Friday, 27 May 2011

Automated graph layout

Oh this is fun.

I want to add automated graph layout to Dubbiya, my embryonic browser-based database diagramming tool. I've been doing my research (i.e. reading Wikipedia) and have found a way to turn this:

Screen shot 2011 05 27 at 12 05 37 PM

into this:

 

Screen shot 2011 05 27 at 12 05 43 PM

 

Try it yourself here. Each time you refresh the page, it'll start again with a new random arrangement.

 

Thursday, 26 May 2011

Dubbiya with popup help

Gmail has a nice popup window that shows keyboard shortcuts. Press '?' in Gmail and you'll see it.

Gmail help

 

I wanted to add something similar to Dubbiya. The jQuery expansion FancyBox gave it to me.

Screen shot 2011 05 26 at 3 17 25 PM

You can click on the help icon next to the "Quick Add" box. Or when the drawing area has the focus, you can press '?':

 

 

Wednesday, 25 May 2011

Dubbiya now has different relationship types

Dubbiya can now do one-to-many, many-to-one, one-to-one, and many-to-many relationships.

 

Here is the result of the following "Quick Add" entries:

Form < Student
Student = Subject
Subject - Teacher

Screen shot 2011 05 25 at 3 11 48 PM

 

The syntax is:

  • one-to-many: [entity 1] < [entity 2]
  • one-to-one: [entity 1] - [entity 2]
  • many-to-one: [entity 1] > [entity 2]
  • many-to-many  [entity 1] = [entity 2]

Remembering how to do geometry; JavaScript 'namespaces'

To make the lines representing relationships in Dubbiya, I needed to find where a line intersects a rectangle. I was pretty sure I once knew how to do this. But the knowledge was lurking in an inaccessible part of my mind. So I needed to do some relearning.

I enjoy these parts of projects like Dubbiya. It is many times more enjoyable than the forms-and-reports programming than most of us software developers have to do in their professional life.

Along the way, I learnt that you can't have two functions in JavaScript with the same name, even if the number of arguments differ.

function doSomething(x) {
...
}

clashes with

function doSomething(x, y) {
...
}

A good IDE alerts you to this before it bites you:

Screen shot 2011 05 25 at 11 20 33 AM

 

 

 

 

 

I also learnt a relatively nice way to emulate namespaces in JavaScript. At the top of each JavaScript file I can have something like this:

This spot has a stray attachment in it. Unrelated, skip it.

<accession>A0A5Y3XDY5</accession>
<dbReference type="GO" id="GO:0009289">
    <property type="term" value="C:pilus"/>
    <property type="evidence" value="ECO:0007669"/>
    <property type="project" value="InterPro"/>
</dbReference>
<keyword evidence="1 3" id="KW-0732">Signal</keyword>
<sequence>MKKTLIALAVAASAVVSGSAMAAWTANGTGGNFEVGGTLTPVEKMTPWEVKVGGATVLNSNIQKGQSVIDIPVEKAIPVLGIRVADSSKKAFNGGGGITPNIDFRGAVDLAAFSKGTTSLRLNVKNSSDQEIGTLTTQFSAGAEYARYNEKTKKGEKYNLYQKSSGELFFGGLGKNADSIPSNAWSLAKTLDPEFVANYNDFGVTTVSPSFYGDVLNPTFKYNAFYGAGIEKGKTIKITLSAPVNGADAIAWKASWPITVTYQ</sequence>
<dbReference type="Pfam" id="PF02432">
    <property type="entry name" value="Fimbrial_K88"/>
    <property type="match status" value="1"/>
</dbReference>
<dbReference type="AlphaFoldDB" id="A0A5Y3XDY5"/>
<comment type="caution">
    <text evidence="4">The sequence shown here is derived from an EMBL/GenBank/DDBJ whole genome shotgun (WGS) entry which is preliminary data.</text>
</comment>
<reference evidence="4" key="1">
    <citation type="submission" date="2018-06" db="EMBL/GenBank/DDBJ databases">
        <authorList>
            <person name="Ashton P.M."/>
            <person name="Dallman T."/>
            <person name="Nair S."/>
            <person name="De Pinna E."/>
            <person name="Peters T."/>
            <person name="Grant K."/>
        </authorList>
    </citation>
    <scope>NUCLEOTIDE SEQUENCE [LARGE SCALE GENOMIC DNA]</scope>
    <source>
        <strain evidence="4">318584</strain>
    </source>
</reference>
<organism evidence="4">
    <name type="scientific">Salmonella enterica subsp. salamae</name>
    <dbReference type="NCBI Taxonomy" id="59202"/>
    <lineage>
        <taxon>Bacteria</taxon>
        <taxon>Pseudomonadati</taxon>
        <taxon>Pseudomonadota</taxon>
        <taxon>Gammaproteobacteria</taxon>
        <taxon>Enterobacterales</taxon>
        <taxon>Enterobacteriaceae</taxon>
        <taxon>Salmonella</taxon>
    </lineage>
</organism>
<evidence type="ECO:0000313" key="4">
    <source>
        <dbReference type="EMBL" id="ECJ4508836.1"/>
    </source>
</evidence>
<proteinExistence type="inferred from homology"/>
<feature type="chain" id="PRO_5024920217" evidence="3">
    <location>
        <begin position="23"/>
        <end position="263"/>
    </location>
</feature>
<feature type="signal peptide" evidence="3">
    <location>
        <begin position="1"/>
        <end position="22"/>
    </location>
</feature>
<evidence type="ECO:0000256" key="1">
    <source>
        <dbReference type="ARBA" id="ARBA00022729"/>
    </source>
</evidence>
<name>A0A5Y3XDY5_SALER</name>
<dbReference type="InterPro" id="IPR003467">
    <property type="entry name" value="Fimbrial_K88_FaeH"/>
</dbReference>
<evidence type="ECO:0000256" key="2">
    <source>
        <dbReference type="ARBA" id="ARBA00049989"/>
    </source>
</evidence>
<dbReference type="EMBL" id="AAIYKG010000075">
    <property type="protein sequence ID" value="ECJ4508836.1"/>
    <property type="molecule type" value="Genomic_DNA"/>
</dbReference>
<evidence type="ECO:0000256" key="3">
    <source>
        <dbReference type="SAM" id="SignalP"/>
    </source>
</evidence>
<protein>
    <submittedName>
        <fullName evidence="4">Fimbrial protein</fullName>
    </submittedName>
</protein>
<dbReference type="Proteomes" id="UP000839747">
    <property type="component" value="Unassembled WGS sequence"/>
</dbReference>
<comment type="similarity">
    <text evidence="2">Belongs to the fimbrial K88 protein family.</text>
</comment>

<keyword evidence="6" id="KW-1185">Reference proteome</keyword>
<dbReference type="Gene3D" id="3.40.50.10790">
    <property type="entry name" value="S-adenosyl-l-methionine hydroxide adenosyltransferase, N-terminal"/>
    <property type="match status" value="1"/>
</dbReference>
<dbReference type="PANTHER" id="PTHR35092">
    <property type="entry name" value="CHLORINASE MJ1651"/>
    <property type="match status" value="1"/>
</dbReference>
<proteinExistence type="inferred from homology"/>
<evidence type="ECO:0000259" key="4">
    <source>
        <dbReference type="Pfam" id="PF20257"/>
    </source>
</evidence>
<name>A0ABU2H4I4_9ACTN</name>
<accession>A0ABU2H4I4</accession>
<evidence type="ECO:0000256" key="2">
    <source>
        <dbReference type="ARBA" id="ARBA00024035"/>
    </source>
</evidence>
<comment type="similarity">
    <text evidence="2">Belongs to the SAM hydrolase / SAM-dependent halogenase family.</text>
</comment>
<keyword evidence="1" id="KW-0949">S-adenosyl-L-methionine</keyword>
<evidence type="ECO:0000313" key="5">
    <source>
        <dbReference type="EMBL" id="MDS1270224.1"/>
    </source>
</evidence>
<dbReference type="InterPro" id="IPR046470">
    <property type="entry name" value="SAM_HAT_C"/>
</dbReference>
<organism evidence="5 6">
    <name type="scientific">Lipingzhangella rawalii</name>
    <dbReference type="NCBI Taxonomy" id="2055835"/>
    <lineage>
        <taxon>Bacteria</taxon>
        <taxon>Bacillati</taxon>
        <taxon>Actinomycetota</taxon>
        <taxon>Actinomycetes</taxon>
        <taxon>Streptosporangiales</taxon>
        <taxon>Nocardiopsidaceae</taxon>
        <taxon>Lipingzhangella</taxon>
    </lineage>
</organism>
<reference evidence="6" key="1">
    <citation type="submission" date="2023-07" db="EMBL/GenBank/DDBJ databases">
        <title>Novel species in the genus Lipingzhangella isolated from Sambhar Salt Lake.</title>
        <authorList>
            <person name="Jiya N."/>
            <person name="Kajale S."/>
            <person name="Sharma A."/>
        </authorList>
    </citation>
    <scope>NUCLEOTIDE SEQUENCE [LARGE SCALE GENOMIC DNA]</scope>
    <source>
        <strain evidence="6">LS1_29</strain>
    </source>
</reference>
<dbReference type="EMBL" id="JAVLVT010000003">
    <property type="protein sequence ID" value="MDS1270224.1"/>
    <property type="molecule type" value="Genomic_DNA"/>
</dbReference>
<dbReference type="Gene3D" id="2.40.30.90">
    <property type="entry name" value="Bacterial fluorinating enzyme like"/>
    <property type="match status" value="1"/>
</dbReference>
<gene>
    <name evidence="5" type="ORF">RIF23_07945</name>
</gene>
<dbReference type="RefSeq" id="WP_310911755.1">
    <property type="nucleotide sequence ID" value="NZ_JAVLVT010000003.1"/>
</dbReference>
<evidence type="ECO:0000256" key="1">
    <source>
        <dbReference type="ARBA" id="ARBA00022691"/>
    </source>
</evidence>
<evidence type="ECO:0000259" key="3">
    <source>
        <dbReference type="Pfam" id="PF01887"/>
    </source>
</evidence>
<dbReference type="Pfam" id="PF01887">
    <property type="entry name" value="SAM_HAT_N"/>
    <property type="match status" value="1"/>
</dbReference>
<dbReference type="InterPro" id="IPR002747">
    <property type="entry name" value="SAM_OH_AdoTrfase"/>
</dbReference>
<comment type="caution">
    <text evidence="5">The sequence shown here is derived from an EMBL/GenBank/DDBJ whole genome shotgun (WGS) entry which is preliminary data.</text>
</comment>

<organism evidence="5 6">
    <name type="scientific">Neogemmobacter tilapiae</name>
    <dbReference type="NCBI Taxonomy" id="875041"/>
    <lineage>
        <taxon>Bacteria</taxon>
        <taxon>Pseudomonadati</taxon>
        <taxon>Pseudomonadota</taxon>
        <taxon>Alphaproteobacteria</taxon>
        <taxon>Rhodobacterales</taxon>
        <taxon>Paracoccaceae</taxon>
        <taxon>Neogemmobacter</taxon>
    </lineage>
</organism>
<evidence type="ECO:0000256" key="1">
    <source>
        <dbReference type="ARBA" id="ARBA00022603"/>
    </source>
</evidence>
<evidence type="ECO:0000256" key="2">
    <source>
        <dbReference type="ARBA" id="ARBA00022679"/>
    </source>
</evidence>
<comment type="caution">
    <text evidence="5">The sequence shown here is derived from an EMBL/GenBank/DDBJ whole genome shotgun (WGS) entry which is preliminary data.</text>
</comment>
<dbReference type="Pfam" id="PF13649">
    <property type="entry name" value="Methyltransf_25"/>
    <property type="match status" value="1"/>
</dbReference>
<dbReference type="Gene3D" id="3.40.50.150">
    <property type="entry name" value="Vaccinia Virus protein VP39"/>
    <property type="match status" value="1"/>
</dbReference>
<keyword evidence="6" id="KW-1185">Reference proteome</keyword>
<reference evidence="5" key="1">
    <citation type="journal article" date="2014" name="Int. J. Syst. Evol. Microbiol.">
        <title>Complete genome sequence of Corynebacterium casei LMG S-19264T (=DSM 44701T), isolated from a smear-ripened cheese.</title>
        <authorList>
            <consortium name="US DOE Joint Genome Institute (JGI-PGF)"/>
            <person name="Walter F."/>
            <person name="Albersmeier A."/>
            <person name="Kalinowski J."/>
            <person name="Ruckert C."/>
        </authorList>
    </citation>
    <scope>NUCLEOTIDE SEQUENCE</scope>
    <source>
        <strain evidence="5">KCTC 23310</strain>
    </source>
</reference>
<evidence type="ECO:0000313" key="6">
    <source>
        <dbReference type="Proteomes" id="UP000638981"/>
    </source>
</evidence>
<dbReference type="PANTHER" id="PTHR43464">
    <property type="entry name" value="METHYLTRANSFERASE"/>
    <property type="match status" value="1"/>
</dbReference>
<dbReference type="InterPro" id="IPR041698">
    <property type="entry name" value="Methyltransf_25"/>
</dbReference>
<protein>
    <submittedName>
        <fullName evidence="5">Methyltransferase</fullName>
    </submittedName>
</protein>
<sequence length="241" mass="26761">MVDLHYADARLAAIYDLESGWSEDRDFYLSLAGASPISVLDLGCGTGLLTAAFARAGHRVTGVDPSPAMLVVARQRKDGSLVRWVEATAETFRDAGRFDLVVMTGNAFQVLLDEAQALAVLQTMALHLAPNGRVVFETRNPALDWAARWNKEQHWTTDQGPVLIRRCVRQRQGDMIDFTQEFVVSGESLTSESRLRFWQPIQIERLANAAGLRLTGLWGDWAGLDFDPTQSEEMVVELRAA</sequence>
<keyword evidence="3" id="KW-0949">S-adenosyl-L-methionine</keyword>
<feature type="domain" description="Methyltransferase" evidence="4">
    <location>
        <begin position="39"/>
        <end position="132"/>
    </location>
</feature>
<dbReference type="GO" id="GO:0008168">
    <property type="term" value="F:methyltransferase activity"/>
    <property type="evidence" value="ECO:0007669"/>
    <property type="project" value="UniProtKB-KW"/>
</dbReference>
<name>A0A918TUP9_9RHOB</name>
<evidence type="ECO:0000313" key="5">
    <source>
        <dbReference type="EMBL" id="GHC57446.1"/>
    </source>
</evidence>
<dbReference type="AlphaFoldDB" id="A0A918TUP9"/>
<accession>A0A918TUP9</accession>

if (typeof dubbiya === 'undefined') {
dubbiya = {};
}
if (typeof dubbiya.geometry === 'undefined') {
    dubbiya.geometry = {};
}

Then each function definition is added as such:

dubbiya.geometry.intersectionPointLineLine = function (line1, line2) {
...
};

Now I can call the function as follows:

var pt1 = dubbiya.geometry.intersectionPointLineLine(line1, line2);

It's a bit silly that one needs to artificially create namespaces. Luckily a good IDE makes this style of code readable:

Screen shot 2011 05 25 at 11 18 06 AM

Tuesday, 24 May 2011

Dubbiya now with tooltips and relationships

Work continues on Dubbiya, the code-name for an in-browser entity-relationship diagram editor. There's now tooltips and relationships.

Let the mouse sit over a shape for a couple of seconds and you'll see a tooltip.

Screen shot 2011 05 24 at 4 26 40 PM

Screen shot 2011 05 24 at 4 26 48 PM

Type "Person-Address" into the "Quick Add" box, and you'll get two new entities, and a line between them:

Screen shot 2011 05 24 at 4 29 41 PM

Now type "Address-Country" into "Quick Add". Because Address already exists, only a Country entity is made. It is connected to the existing Address entity.

Screen shot 2011 05 24 at 4 30 48 PM

Sunday, 22 May 2011

Adding a method to a built-in JavaScript object

I discovered I can easily add my own methods to the String object - or any other built in object. JavaScript is missing a String.startsWith(prefix) method, so let's create one:


String.prototype.startsWith = function (s) {
    return this.length >= s.length  && this.substring(0, s.length) === s;
};

Now I can write
if (myString.startsWith("foobar)) {
    ...
}

or

if ("Saturday".startsWith("Sat")) {
   ...
}

So easy...but there is a problem. If I'm using a third-party JavaScript library, it might add an identically-named method to String, overriding my version. Their version will have different bugs than my version, leading to horribly difficult debugging sessions.

I don't yet know a sane solution to this. The best I've come up with is to give my own extra methods a nasty prefix.